Absence of Mediterranean rescue boats prompts death toll warning

Migrants are seen onboard the humanitarian ship Aquarius at Boiler Wharf in Senglea, in Valletta's Grand Harbour, Malta August 15, 2018. REUTERS/Darrin Zammit Lupi

ITALY –  Thousands of migrants risk dying at sea because of a clampdown on NGO rescue ships, aid agencies have warned, in what has been the longest period of their absence in the central Mediterranean since they began operating in late 2015.

Since 26 August, no NGO rescue vessel has operated on the main migration routes between north Africa and southern Europe. Anti-immigration policies by the Maltese and Italian governments, which have closed their ports to the vessels, have driven the sharp decrease in rescue missions. People seeking asylum are still attempting the risky crossing. The last time the Mediterranean was without NGO rescue boats was from 28 June to 8 July 2018, and in those days more than 300 migrants died at sea.

The death toll has fallen in the past year, but the number of those drowning as a proportion of arrivals in Italy has risen sharply in the past few months, with a possibility of dying during the crossing now three times higher. According to figures from the International Organization for Migration (IOM), 2,383 migrants died as a result of shipwreck in 2017, compared with 100,308 arrivals to Italy. In 2018, with NGO boats under pressure from Maltese and Italian authorities, the number of victims has already reached 1,130, compared with just 20,319 who have landed in the country.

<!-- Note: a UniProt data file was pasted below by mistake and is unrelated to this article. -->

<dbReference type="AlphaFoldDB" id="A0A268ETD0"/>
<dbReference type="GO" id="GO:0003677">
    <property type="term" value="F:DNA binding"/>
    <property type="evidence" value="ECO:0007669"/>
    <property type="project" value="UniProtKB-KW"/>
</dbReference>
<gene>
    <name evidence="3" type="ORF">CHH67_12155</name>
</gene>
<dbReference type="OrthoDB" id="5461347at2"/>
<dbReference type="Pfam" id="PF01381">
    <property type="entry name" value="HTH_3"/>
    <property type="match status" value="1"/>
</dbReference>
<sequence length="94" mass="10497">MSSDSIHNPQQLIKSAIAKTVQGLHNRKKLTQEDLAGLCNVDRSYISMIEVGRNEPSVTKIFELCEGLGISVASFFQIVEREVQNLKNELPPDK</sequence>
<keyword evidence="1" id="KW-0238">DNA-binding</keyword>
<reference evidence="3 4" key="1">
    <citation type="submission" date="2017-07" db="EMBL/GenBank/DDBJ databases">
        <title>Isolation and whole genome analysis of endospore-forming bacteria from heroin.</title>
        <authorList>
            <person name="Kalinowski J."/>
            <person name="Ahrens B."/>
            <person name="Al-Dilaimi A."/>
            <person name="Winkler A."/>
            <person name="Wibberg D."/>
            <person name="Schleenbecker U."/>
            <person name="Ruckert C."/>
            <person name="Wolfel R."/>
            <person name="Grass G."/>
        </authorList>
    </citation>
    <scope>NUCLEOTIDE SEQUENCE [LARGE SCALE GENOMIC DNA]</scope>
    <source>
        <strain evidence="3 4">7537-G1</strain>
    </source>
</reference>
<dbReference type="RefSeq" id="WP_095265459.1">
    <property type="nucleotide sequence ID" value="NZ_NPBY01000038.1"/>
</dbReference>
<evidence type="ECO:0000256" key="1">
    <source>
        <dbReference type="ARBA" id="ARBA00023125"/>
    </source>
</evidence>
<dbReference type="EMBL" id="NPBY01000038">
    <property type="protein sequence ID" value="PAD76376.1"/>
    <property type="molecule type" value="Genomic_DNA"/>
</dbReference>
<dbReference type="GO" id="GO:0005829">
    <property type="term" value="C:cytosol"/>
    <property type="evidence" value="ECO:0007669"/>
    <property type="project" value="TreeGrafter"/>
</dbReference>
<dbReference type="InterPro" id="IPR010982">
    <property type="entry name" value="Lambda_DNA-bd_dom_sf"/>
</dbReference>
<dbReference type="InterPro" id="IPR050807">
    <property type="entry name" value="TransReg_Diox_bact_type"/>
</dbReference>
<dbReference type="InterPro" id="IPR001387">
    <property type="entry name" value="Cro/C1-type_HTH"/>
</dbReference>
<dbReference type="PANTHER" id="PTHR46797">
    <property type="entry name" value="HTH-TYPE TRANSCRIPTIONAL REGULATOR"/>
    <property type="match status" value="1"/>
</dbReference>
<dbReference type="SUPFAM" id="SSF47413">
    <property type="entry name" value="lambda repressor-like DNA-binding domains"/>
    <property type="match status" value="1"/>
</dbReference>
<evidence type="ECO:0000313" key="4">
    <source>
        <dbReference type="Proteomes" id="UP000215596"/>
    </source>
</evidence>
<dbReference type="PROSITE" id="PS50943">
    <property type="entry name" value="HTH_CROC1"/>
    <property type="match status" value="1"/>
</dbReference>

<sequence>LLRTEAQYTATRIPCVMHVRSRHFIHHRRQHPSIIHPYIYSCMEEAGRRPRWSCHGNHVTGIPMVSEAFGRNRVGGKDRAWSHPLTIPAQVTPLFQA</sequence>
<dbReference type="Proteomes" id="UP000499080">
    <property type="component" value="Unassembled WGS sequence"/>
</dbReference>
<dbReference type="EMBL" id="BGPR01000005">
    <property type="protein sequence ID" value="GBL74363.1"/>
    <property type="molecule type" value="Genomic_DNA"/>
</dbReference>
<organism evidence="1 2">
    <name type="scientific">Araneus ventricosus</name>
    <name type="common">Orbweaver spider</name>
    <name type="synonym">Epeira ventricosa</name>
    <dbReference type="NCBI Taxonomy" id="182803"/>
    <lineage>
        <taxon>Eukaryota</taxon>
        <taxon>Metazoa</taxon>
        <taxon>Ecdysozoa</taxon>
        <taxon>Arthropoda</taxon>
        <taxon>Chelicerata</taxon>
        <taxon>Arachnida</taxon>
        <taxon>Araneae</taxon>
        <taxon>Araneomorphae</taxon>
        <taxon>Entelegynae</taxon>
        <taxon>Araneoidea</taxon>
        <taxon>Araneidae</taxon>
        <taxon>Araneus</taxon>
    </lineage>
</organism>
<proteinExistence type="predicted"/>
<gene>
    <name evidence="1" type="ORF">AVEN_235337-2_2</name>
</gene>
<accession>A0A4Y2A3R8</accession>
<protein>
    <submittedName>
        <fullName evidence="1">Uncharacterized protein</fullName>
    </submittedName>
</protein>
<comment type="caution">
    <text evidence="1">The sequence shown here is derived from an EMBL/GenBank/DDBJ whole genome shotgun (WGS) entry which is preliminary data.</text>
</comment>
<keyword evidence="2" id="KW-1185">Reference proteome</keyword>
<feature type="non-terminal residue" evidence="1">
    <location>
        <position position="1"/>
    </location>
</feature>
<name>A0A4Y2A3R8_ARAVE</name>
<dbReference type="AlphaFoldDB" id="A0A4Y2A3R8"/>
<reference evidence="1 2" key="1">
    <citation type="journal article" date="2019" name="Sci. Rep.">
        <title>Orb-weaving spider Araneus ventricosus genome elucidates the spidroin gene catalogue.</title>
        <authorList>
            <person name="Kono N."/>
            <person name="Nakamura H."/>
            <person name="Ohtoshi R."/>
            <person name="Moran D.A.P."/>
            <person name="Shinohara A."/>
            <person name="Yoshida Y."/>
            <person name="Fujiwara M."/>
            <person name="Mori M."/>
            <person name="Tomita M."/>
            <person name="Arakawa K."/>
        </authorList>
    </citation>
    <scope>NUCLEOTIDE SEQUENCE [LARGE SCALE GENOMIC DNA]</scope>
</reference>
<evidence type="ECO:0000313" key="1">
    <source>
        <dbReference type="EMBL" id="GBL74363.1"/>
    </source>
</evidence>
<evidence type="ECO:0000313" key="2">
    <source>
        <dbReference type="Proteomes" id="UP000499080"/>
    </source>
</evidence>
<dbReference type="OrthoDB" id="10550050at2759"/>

Of the 10 NGO rescue boats that were operating in the Mediterranean, three are being detained at the port of Valletta, Malta, in a dispute over flag registration. Vessels operated by the Open Arms NGO, meanwhile, left the central Mediterranean last month because of the closure of the Italian ports, with no date set for their return. (The Guardian)…[+]